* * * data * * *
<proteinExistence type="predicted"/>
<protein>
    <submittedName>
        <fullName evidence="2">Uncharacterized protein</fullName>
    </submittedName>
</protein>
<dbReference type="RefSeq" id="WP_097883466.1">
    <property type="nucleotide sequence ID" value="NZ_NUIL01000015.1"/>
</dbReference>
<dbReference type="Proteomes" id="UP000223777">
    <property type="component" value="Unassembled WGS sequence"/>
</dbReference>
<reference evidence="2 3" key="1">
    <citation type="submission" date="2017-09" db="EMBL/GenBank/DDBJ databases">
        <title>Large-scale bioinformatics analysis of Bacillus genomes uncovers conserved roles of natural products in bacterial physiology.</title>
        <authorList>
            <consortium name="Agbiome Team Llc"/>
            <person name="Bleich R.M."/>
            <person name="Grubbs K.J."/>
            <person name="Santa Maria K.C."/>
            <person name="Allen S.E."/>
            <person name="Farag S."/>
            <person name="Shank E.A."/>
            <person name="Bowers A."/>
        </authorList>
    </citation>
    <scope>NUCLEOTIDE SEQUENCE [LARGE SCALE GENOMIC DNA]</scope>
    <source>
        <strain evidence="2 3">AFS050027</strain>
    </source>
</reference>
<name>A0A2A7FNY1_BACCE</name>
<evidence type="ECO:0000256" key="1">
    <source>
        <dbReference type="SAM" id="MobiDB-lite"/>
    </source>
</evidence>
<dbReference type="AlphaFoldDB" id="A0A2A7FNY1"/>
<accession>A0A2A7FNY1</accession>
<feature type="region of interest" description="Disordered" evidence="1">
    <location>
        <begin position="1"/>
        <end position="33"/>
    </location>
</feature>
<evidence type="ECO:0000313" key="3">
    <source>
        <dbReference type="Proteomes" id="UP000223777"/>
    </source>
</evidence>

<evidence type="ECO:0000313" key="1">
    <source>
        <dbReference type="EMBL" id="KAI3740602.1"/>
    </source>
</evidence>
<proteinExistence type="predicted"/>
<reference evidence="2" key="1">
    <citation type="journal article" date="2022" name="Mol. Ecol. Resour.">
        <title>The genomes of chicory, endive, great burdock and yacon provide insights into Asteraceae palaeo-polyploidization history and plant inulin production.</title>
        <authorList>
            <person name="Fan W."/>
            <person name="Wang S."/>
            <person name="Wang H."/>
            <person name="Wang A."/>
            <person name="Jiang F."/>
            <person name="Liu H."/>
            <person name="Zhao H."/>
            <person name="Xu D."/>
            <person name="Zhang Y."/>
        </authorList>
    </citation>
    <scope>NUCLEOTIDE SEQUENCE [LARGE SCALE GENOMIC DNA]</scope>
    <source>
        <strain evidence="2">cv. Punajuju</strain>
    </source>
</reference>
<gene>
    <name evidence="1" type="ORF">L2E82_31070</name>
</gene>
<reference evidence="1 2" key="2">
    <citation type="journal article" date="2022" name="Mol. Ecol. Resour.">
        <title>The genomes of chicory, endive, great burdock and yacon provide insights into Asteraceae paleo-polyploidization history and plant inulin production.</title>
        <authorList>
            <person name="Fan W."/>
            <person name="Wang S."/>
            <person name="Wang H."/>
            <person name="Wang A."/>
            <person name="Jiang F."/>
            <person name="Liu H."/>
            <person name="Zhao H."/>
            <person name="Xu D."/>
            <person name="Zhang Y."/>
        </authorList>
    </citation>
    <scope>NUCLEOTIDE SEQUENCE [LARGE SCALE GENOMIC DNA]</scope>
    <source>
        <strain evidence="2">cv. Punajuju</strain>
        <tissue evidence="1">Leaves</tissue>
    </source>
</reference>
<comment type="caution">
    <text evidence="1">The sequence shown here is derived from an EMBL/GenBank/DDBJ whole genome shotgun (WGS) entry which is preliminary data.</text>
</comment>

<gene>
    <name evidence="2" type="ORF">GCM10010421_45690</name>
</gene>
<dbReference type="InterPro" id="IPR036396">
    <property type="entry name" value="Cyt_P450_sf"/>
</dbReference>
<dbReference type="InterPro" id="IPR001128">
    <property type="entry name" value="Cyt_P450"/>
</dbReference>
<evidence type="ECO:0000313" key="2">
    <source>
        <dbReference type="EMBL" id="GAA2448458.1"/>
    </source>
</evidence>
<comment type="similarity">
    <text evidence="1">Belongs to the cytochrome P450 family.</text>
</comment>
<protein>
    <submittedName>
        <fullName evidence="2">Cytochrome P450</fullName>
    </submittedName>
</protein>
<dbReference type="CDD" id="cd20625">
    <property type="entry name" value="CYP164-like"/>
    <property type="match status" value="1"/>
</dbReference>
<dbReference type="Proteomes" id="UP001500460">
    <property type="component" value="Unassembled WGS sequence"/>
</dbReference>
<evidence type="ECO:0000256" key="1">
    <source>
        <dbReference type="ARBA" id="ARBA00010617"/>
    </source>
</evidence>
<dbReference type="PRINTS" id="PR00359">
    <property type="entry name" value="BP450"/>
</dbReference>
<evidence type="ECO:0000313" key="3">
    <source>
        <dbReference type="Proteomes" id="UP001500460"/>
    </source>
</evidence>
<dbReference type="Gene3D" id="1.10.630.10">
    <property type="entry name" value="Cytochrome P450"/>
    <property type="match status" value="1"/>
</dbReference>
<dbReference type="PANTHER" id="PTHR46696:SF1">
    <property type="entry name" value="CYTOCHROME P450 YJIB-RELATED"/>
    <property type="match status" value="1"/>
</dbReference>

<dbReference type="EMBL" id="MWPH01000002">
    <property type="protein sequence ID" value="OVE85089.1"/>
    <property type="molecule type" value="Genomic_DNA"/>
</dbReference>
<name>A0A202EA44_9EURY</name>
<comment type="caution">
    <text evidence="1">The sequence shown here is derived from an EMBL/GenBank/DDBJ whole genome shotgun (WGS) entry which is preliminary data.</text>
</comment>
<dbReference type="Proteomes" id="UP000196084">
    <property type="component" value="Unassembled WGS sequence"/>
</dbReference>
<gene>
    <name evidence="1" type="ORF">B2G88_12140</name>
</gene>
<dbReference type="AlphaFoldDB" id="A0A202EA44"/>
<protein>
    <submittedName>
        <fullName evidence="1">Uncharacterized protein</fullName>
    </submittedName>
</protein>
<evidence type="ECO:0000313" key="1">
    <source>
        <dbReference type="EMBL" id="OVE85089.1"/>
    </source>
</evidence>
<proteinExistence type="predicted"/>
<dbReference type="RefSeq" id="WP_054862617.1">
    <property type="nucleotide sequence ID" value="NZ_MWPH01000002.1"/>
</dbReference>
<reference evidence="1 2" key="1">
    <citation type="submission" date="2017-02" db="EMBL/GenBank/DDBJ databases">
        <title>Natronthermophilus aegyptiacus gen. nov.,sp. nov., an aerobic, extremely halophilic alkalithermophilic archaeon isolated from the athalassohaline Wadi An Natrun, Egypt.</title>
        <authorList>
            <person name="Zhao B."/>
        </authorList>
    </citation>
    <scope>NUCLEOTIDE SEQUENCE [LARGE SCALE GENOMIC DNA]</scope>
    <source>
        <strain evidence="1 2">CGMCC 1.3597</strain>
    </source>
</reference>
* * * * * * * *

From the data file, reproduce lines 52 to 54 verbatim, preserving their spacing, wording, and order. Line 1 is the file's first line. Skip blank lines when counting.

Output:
    <source>
        <dbReference type="EMBL" id="KAI3740602.1"/>
    </source>